Woman Chosen to Lead Harvard
Saturday, February 10, 2007
Harvard University is about to name its first woman president since its founding in 1636, tapping a Civil War historian to succeed Lawrence Summers, whose tumultuous tenure was marked by controversial remarks about women and clashes with faculty members.
Drew Gilpin Faust, 59, dean of the Radcliffe Institute for Advanced Study and a leading historian on the American South, will be formally appointed president as early as this weekend, according to a source with knowledge of the decision.
With Faust's selection, half of the eight Ivy League schools will be run by women: Harvard, the University of Pennsylvania, Princeton University and Brown University.
Faust, a popular figure on campus known for her collegiality, will succeed the blunt Summers, an economist and former U.S. treasury secretary whose combative five-year tenure as president ended last year. His departure followed a faculty revolt after he suggested that the shortage of elite female scientists may stem in part from "innate" differences between men and women.
Many educators said Harvard's decision would send a message to other major research universities in the country -- 14 percent of which are headed by women.
"Harvard is making a statement at a critical time when we are seeing student bodies [at many schools] that are well over 50 percent women," said Claire van Ummersen, director of the Office of Women in Higher Education at the American Council on Education. "We see women faculty increasing in number, and the place where we have lagged most is in research institutions having women at the executive level. . . . Hopefully, this will have some influence on boards of trustees or overseers of other institutions."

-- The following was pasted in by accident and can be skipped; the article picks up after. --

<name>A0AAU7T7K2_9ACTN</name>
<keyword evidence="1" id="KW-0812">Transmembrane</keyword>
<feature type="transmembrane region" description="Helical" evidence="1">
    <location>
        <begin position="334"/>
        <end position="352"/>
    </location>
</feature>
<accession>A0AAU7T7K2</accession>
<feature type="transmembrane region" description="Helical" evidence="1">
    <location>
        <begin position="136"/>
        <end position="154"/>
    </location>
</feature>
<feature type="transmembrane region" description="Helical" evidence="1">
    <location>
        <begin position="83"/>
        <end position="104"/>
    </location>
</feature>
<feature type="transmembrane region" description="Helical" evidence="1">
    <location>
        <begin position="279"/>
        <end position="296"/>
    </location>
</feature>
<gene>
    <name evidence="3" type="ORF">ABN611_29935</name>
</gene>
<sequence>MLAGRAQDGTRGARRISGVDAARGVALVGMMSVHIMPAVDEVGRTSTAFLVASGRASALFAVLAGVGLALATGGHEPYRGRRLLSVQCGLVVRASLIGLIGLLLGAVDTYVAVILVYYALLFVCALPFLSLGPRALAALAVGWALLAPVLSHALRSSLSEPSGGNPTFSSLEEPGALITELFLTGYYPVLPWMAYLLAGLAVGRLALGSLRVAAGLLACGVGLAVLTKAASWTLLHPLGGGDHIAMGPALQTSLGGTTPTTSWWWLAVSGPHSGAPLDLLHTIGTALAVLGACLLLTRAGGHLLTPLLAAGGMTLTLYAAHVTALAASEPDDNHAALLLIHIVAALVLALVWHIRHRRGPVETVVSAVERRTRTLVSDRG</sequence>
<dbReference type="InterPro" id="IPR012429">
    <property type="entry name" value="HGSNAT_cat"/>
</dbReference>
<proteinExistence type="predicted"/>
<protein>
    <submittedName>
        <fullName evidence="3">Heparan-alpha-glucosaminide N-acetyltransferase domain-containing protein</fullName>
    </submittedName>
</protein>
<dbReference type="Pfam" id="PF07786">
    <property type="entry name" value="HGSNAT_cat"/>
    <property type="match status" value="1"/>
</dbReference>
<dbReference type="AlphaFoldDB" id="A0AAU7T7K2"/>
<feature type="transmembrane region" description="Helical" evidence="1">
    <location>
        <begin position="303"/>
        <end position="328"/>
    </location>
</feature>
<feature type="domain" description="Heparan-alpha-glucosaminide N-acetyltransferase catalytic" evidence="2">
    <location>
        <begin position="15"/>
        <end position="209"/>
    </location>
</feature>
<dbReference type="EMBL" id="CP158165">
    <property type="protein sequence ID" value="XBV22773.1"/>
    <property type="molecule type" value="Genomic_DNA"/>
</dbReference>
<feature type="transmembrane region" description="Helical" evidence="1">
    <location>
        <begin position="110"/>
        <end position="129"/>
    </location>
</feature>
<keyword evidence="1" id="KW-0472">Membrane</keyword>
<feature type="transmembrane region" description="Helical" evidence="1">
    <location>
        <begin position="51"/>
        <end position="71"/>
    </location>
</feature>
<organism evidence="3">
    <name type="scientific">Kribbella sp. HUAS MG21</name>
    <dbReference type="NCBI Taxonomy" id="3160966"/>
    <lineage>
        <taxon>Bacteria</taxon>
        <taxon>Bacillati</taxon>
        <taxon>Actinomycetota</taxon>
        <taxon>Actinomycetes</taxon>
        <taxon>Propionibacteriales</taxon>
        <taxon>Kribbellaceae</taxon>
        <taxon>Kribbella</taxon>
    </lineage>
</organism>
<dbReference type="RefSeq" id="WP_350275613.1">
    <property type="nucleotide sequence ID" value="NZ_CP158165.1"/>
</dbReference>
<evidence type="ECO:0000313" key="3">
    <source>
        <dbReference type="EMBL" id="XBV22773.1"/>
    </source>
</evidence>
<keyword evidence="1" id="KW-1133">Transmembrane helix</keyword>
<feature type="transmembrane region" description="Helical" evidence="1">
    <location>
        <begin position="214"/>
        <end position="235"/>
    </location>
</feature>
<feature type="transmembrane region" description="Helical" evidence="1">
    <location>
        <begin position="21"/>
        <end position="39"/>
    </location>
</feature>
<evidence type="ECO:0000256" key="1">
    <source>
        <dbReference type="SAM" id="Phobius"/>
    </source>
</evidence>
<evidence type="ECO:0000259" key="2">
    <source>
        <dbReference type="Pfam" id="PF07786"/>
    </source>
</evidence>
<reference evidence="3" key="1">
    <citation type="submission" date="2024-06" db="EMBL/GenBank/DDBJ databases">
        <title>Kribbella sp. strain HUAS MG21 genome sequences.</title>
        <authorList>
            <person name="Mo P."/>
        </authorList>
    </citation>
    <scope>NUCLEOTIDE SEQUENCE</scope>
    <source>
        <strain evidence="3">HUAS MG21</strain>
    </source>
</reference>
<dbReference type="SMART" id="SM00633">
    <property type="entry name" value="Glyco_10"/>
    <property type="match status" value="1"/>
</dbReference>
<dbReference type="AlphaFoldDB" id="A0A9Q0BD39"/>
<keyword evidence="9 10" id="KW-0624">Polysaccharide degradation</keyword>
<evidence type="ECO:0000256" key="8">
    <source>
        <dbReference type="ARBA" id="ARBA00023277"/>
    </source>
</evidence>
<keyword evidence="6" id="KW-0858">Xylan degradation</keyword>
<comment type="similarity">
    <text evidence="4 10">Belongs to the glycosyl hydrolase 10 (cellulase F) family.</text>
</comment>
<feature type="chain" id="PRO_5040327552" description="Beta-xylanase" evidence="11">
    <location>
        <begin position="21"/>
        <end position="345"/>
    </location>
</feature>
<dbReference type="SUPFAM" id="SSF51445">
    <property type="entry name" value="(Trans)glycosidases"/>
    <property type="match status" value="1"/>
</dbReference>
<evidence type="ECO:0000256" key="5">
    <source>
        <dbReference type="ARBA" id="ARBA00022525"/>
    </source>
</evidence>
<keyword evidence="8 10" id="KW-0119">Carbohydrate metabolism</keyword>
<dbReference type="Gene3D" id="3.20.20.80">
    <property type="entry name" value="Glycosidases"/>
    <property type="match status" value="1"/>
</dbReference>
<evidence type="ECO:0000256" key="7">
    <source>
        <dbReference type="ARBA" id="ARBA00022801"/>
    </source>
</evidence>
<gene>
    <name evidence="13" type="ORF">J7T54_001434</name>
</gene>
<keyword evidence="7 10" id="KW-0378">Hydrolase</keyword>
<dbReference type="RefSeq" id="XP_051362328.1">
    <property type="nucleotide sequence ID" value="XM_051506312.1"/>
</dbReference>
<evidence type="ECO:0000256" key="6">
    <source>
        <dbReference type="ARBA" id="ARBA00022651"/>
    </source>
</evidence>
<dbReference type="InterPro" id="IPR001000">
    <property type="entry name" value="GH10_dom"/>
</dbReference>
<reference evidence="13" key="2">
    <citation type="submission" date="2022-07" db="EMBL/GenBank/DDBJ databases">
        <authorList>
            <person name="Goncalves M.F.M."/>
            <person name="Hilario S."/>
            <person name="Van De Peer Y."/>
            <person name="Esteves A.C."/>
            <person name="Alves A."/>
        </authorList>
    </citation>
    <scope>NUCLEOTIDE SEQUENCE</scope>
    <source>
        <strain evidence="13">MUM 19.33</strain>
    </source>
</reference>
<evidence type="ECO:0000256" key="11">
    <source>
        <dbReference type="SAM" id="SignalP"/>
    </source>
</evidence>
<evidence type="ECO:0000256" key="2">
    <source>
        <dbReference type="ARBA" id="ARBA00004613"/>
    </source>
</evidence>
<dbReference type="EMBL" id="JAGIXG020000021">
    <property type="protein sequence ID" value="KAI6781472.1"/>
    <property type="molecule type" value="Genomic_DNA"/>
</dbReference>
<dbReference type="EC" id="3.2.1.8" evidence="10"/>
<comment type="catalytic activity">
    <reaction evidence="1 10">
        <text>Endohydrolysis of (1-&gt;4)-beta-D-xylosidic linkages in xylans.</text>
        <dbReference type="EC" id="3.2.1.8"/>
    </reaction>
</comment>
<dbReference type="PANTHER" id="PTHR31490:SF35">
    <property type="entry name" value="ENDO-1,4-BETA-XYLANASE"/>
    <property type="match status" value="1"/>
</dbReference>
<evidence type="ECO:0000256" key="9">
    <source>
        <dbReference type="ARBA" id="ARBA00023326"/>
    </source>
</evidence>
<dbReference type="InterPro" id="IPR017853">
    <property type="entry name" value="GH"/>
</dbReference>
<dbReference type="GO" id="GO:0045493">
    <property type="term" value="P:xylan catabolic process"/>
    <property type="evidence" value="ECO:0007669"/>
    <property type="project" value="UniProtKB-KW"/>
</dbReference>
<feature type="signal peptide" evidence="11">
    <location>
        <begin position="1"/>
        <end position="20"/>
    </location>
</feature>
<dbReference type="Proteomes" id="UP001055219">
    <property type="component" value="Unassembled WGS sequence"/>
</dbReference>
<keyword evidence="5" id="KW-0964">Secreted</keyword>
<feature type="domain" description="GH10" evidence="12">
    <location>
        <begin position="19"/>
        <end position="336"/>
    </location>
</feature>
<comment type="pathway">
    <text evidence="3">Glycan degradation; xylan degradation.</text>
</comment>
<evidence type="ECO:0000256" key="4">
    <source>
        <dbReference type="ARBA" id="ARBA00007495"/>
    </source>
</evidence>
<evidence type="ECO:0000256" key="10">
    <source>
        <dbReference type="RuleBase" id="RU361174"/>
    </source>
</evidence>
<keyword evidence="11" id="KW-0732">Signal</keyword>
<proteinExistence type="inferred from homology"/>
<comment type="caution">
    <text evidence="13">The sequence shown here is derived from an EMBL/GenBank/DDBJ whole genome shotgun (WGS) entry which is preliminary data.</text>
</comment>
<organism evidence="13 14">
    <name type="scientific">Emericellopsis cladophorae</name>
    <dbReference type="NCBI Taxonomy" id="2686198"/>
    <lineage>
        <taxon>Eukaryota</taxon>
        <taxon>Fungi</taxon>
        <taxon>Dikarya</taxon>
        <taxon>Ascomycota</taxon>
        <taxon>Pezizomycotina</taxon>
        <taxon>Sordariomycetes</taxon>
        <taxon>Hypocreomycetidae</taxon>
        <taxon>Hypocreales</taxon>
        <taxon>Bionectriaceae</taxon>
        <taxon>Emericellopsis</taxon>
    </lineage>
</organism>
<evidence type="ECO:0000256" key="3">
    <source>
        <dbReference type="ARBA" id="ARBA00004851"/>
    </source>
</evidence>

Faust's selection comes as Harvard moves to modernize its more than 30-year-old undergraduate curriculum, a step that is being closely watched by other schools and could serve as a model for U.S. higher education.
Especially delighted by the choice of Faust were undergraduates, who said the new president and curriculum would place a long-sought focus on their education at the university, which has historically used graduate assistants to teach many undergraduate classes, for example.
"Everybody is really excited," said Ryan Anthony Petersen, president of Harvard's Undergraduate Council. "She is a teacher and has the ability to bring people together and put the focus here on teaching and undergraduates, which hasn't been true for 50 years."
Faust faces big challenges, including keeping up the frantic pace of fundraising that helped Harvard increase its endowment to $29.2 billion in 2006 -- more than the gross national product of many nations.
She also must work with the university's strong schools and colleges, which are famously decentralized; indeed, the powerful faculty of the College of Arts and Sciences drove the opposition to Summers.
Harvard's affairs are of interest in higher education because it occupies a unique space in academia. Seven U.S. presidents were graduates, and the faculty has produced more than 40 Nobel laureates in a range of fields. Its age, wealth and visibility place it at the top of a group of highly prestigious and influential institutions.